Whitesburg KY

Combs discusses work


As difficult as it is for me to believe, nearly 11 months have passed since I was elected to serve the people of Pike, Letcher and Harlan counties in the Kentucky House of Representatives.

This time has truly been rewarding, and I wouldn’t trade it for anything. While I have always known our region has much to offer, I now have an even greater appreciation of our schools, our workforce and our families. I don’t think there is a legislative district that symbolizes the Kentucky spirit as much as ours.

Over the last year I have been fortunate to speak with many of you, to hear what you think about state government and what can be done to improve it. This input is critical to me as a legislator, because without it, I cannot properly represent your views.

Communication is a two-way street, however, so I promise to keep in contact with you as much as possible. That includes letters, meetings and phone calls to those of you who have a question or need help; periodic mailings; and regular newspaper columns like this one.

In many ways, the legislative process is very simple. It usually starts with someone having a problem and letting his or her legislator know about it. The legislator then files a bill, and if a majority of the 100 state representatives and 38 state senators agrees, it becomes law and, hopefully, the problem is solved.

Once a bill is filed and a regular session is underway, it is referred to at least one of 13 main committees. I serve on several that play key roles in our region: Economic Development and Tourism; Education; State Government; and Transportation. I also am on the Special Subcommittee on Energy, which covers many issues tied to coal mining, and the Program Review and Investigations Committee, which takes a closer look at various aspects of state government.

The committees that receive bills will hold hearings on many of them, and those that are approved are up for consideration in the full House. If a bill passes there, it will go through the same process in the Senate, and if both chambers agree on a final version, it will then go to the governor, who can sign it into law, let it become law without a signature, or veto it. A veto can be over-ridden, but only if a majority of the House and Senate agree.

During the 2007 regular session, which began in early January and lasted for 30 legislative days, there were 795 bills filed by members of the General Assembly. Of those, 120 became law.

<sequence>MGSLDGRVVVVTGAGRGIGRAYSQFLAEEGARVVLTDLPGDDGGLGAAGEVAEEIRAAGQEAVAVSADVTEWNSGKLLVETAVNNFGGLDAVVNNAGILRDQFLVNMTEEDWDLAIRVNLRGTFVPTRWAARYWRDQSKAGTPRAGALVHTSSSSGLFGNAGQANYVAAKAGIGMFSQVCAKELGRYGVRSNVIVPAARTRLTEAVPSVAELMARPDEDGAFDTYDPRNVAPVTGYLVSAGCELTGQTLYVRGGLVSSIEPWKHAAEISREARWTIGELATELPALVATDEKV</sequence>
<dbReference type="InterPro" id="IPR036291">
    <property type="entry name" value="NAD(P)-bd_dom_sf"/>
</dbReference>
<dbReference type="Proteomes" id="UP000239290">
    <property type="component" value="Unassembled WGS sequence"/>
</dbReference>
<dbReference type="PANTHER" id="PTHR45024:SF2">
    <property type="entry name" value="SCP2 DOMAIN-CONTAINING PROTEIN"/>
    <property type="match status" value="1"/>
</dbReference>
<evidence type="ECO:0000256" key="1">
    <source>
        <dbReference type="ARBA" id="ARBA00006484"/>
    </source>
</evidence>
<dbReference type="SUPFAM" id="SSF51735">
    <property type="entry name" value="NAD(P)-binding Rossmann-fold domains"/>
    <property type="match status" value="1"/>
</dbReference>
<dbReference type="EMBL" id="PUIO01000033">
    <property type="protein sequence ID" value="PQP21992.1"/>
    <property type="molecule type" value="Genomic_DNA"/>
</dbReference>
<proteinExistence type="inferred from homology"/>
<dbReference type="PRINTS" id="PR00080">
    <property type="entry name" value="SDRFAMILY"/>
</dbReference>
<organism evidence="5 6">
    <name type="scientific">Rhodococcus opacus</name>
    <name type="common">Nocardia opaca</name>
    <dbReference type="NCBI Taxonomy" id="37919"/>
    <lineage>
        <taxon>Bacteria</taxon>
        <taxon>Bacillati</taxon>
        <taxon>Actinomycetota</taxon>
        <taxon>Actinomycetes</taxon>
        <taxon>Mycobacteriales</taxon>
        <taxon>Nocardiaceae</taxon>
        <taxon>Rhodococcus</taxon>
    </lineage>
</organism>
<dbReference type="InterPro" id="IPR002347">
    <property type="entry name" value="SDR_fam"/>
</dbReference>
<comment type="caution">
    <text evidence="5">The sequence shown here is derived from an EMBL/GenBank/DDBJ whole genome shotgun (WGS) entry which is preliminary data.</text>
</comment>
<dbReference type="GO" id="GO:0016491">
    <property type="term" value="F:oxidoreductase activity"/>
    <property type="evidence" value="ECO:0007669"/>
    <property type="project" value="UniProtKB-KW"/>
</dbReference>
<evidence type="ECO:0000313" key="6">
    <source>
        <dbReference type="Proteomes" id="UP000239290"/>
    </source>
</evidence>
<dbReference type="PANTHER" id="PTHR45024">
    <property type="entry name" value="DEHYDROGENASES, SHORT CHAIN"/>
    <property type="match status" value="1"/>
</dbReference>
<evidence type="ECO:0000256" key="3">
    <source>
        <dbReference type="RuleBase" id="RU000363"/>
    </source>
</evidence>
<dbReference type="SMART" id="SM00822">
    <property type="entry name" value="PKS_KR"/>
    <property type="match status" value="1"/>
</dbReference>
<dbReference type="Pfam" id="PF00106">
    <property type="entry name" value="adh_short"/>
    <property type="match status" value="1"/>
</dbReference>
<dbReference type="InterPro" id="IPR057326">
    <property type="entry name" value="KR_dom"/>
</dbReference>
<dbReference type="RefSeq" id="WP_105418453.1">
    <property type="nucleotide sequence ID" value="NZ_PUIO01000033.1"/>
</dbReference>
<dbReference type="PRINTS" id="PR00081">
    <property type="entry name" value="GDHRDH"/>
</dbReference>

That does not mean the 675 that did not make it are bad bills. There either wasn’t time to consider them, or there may not have been enough public support. In some cases, a bill may take several years before it finally makes it through.

The most important bill the General Assembly passes is the budget, which is considered every even-numbered year. Last year’s budget totaled $47 billion, which covers state and federal revenue as well as restricted funds like college tuition.

The budget lays out the state’s priorities more than any other bill, so it understandably draws the most interest. In our region, it determines what projects will receive coal-severance money. It also guides spending on our roads, in our schools and in staterun programs like Medicaid. In addition to voting on the budget, I get to help guide it as a member of a budget subcommittee that oversees general government expenses and public protection.

A legislator’s work does not end when a legislative session ends. Committees meet every month and constituent needs con- tinue throughout the year.

That last one is especially important to me, so if you have a problem involving state government, I want to know about it. We have trained professionals in Frankfort who work only for the General Assembly and can help in many situations.

If you would like to contact me, I can be reached either by telephone at (606) 444-6672 or by cell phone at (606) 477-6672. My email address is Leslie.Combs@lrc.ky.gov. My home address is 245 East Cedar Drive, Pikeville, KY 41501, while my legislative address is Room 466B, Capitol Annex, 702 Capitol Avenue, Frankfort, KY 40601.

If you call and I am unable to answer, please leave a message and how I can reach you. I promise to return your call as soon as possible.

Another way to leave a message for me (or for any or all of my 137 colleagues in the General Assembly), is to call, tollfree, 1-800-372-7181 or, for the deaf and hard of hearing, 1-800- 896-0305. These numbers in Frankfort are available yearround during normal business hours and are very effective in quickly letting legislators know the public’s view on a variety of issues. You will communicate with a live operator if you use this service.

Thank you so much for giving me this opportunity to serve you. I truly appreciate it and look forward to meeting with many of you in the weeks and months ahead.

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